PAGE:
Despite all the craziness of 2020 — the pandemic (of course!), earthquakes, floods, wild fires, tornadoes, hurricanes, and who could forget the “killer wasp”? — or perhaps because of it, Christmas seems to have arrived far more quickly this year. I feel as though I’m in one of those old cartoons where I’m watching the pages fly off the wall calendar while the hands on the clock face spin dizzyingly round and round. Tempus sure does fugit, doesn’t it?
I think every family likely does Christmas/the holidays a little differently, celebrating the traditions of their family and their heritage. Growing up in the suburbs of, and then living in Philadelphia, we always attended a Christmas Eve church service. It was usually a candlelight service with a short Christmas message, oftentimes a Christmas pageant put on by the children, and many wonderful Christmas carols celebrating the birth of Christ, our savior. As a child Christmas Day usually started just after my parents had fallen, completely exhausted, into their bed after assembling all the toys and wrapping all the gifts (I was the oldest of six children); usually in the “wee small hours of the morning” when excited children were waking their exhausted parents with far too much noise.
As adults, my hubby and I decided that we needed food on Christmas Day that could be prepared, at least partially, in advance so that it could be baked off while gifts were being unwrapped so that we could sit down for a brunch after the morning’s excitement. And so the decision was made to have quiche, a fruit salad, and biscuits. A couple years ago, after figuring out that my sticky buns were pretty amazing, they were added to the celebratory brunch. And so, with no Christmas Eve church services where we now live, Christmas Eve became a day of serious preparation for our family Christmas Day with our children and grandchildren.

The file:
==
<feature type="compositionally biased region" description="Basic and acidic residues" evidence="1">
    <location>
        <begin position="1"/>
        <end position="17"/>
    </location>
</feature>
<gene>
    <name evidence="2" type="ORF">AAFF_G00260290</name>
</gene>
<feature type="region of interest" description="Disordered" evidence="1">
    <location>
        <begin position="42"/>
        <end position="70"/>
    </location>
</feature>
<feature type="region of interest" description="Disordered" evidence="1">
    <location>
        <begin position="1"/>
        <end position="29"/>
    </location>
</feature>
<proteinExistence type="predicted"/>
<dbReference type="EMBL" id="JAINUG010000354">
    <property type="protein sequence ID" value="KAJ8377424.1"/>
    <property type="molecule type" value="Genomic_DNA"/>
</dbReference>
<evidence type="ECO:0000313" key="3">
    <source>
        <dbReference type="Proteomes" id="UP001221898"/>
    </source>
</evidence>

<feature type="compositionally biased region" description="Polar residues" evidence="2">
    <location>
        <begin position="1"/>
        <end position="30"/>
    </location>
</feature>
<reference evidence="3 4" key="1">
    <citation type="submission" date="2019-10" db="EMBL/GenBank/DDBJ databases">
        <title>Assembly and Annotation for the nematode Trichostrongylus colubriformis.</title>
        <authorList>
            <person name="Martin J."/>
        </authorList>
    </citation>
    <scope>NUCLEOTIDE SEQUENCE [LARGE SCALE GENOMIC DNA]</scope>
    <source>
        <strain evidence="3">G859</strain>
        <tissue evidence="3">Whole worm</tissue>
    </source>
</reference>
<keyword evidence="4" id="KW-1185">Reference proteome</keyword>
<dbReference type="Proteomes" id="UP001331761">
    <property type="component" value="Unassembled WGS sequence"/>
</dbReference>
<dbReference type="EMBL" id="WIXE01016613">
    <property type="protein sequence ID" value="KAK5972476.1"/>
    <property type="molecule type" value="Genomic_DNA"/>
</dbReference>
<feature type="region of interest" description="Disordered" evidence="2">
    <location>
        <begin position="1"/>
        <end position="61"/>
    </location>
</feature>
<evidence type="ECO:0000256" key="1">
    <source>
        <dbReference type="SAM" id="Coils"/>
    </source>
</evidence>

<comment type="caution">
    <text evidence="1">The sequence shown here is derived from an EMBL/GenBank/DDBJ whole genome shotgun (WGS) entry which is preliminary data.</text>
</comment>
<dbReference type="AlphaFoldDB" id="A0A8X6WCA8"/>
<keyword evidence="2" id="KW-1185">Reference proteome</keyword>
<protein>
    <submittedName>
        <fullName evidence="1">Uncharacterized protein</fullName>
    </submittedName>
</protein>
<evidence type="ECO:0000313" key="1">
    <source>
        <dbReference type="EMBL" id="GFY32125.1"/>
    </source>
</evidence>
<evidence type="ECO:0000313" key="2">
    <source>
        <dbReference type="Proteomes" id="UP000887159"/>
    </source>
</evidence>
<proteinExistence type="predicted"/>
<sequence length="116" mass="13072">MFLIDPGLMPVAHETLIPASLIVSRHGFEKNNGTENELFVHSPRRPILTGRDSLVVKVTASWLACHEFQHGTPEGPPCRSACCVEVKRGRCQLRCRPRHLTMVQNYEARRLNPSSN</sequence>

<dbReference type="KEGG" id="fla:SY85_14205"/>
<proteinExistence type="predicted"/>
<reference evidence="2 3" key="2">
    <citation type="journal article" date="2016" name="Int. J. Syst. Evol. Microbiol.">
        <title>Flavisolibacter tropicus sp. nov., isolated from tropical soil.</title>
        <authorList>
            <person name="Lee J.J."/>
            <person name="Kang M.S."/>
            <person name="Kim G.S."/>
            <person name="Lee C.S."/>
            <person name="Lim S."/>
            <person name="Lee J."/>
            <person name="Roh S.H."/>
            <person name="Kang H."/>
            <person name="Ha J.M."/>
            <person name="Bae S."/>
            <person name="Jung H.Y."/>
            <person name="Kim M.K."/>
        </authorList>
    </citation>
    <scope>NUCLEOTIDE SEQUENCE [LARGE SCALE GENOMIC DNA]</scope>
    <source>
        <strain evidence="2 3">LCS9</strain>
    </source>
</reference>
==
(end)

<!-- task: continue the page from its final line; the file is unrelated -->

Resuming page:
Today I will prep all the ingredients for the smoked salmon and three-cheese quiche, make the fruit salad and tuck it away in the fridge, and make the biscuits through cutting them out, place them on sheet pans to freeze, and then bag them to have them ready to bake off in the morning. Tonight hubby and I will make the sticky buns and cover them and place them in the fridge to rise slowly in the fridge overnight. (I may do the work, but it’s definitely a King Arthur recipe.) Before the kids and grandkids arrive in the morning, I will assemble the quiche, place the frozen biscuits onto sheet pans to defrost a bit, and remove the sticky buns from the fridge as well. All will bake while we open presents, with the biscuits going in last since they are the fastest and baked at the highest temperature.
While brunch bakes, with only occasional attention needed, we sip our coffee and watch while gifts are opened. Contrary to the pandemonium of six children ripping open carefully wrapped gifts all at once when I was a child, we start with the youngest (presumably the one with the least patience who can then play contentedly while others open their gifts) and open gifts with time to truly appreciate the joy and excitement.
However and whatever you celebrate, I wish you a joyous holiday filled with family, friends, love, and tradition. May ALL your days be merry and bright.
“For unto us a child is born, unto us a son is given: and the government shall be upon his shoulder: and his name shall be called Wonderful, Counsellor, The mighty God, The everlasting Father, The Prince of Peace.” Isaiah 9:6